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Sunday, 28 January, 2001, 09:00 GMT
No ordinary revolution
By South East Asia correspondent Jonathan Head
There was a strong smell of frying fish as we were ushered into the hotel room. People wandered about, preparing for dinner.
We had come to meet the man who started the second people power revolution. But Governor Luis Singson is an unlikely revolutionary.
"I've done wrong, I know," he said, waving his hand and giving me a flash of his diamond-encrusted Rolex watch. "I'm ready to go to jail if I have to - but only if I go with the president."
He was living in a guarded hotel room, and could only move from place to place in a bullet-proof car, equipped with bodyguards and a rack of armalite assault rifles.
Living under armed guard he's had plenty of time to mull over the vagaries of political life.
"I was against Marcos," he said. "Cory Aquino didn't like me, and nor did President Ramos. But Joseph Estrada was my friend - when he won the election in 1998, I thought at last, I've got an ally in the presidential palace."
But it didn't work out that way. Governor Singson admits that he only turned against his friend because of his anger over Mr Estrada's decision to transfer the lucrative gambling racket to a political rival.
It was, apparently, just a row between two partners in crime that sparked off the second people power uprising. But Governor Singson wasn't the only unlikely actor in this drama.
There were lawyers and businessman who'd left their offices early, and Roman Catholic nuns, following the lead of their archbishop, Cardinal Sin, who had long been one of Mr Estrada's most outspoken opponents.
They were armed with candles and hymns, not rocks or petrol bombs. It was so peaceful, in fact, that it was almost impossible to imagine this impeccably behaved protest movement having any impact at all on a president who'd said on many occasions that he would never, never resign.
And it wasn't, strictly speaking, people power. There was one significant section of society missing from this festival of protest - the poor.
I searched the tens of thousands of people surrounding the monument to the first 1986 people power uprising for anyone who looked as though they had come from the slums of Manila.
There were a few - but they were just selling drinks and snacks. And when I asked some of them what they thought of the demonstrations, most showed little interest. "This is just the rich, ganging up on our president because he supports us, the poor," one food vendor told me.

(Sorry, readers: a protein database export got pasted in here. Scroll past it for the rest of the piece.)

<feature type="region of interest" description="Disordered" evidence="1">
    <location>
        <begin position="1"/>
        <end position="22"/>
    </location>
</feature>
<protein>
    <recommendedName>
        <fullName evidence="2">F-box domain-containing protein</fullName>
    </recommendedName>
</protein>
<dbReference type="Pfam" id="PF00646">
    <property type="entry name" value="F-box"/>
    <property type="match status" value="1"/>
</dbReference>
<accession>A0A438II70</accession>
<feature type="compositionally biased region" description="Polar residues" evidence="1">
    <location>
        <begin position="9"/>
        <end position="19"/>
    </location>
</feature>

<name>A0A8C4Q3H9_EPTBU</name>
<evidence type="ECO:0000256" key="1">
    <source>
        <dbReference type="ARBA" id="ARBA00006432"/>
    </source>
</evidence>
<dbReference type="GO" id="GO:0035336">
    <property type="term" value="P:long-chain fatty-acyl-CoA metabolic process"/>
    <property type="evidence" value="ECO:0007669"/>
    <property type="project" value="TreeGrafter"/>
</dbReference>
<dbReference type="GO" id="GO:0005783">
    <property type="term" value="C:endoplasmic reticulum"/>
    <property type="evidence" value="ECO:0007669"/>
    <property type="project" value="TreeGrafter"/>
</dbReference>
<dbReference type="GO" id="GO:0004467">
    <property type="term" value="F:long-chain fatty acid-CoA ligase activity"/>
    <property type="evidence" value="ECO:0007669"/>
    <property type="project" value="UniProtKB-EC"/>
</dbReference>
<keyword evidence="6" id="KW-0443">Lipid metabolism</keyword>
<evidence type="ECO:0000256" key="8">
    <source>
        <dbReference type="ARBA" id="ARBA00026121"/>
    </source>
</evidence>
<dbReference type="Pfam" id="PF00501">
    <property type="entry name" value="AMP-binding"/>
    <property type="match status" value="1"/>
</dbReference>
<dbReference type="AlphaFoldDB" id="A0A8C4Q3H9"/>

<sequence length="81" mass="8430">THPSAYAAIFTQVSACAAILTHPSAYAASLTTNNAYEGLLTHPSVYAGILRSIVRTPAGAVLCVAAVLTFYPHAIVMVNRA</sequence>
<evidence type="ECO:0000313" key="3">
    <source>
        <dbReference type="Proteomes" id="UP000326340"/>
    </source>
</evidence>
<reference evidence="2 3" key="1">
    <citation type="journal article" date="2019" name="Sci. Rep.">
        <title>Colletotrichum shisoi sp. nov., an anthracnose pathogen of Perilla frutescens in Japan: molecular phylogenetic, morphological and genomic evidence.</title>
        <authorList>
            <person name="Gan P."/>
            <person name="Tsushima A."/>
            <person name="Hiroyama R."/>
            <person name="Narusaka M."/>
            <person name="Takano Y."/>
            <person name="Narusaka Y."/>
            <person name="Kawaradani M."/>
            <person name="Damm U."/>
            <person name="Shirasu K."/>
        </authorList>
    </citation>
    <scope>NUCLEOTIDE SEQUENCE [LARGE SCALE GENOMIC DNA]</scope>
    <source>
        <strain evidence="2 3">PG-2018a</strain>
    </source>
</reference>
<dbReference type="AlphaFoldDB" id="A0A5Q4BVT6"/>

Now that they have got rid of Joseph Estrada - and it happened a great deal more quickly and peacefully than most of the opposition had dared to hope - they're congratulating themselves on maintaining their tradition of peaceful political change. But was it really a revolution?
The decisive moment was unquestionably when a line of olive-green caps could be seen pushing its way through the crowds. There had been rumours all morning that the chief-of-staff, General Angelo Reyes, would resign.
But no one had predicted his joining the protesters, together with nearly all his top commanders. And no one had predicted what he would say.
He announced that he was withdrawing the loyalty of the entire armed forces from their lawful commander-in-chief, the president, and throwing their support behind his would-be successor, Vice-President Gloria Arroyo.
As he drifted down the squalid Pasig River on a barge, Mr Estrada appeared shell-shocked by the turn of events, as though he could hardly believe that his adoring public had now turned against him.
But the public that had so successfully forced him from office didn't include the poor masses who had voted for him in such numbers just two and a half years ago.
It was the Manila elite - the lawyers, businessmen, activists and students who had been so appalled at the tales of greed and corruption inside the Estrada administration, who had organised his overthrow.
Weeks of patient negotiations with the military had paid off - they had ensured that the former actor's "greatest performance", as he called his presidency, had a very different ending from the one he had been planning.
It wasn't a revolution - it was a lot more like a military coup.
And while it achieved a result which has been applauded around the world, once the euphoria has died down, the opposition leaders who talked so much about their commitment to democratic values may stop to consider the implications of using the military to topple a popularly-elected president, on their own young democracy.
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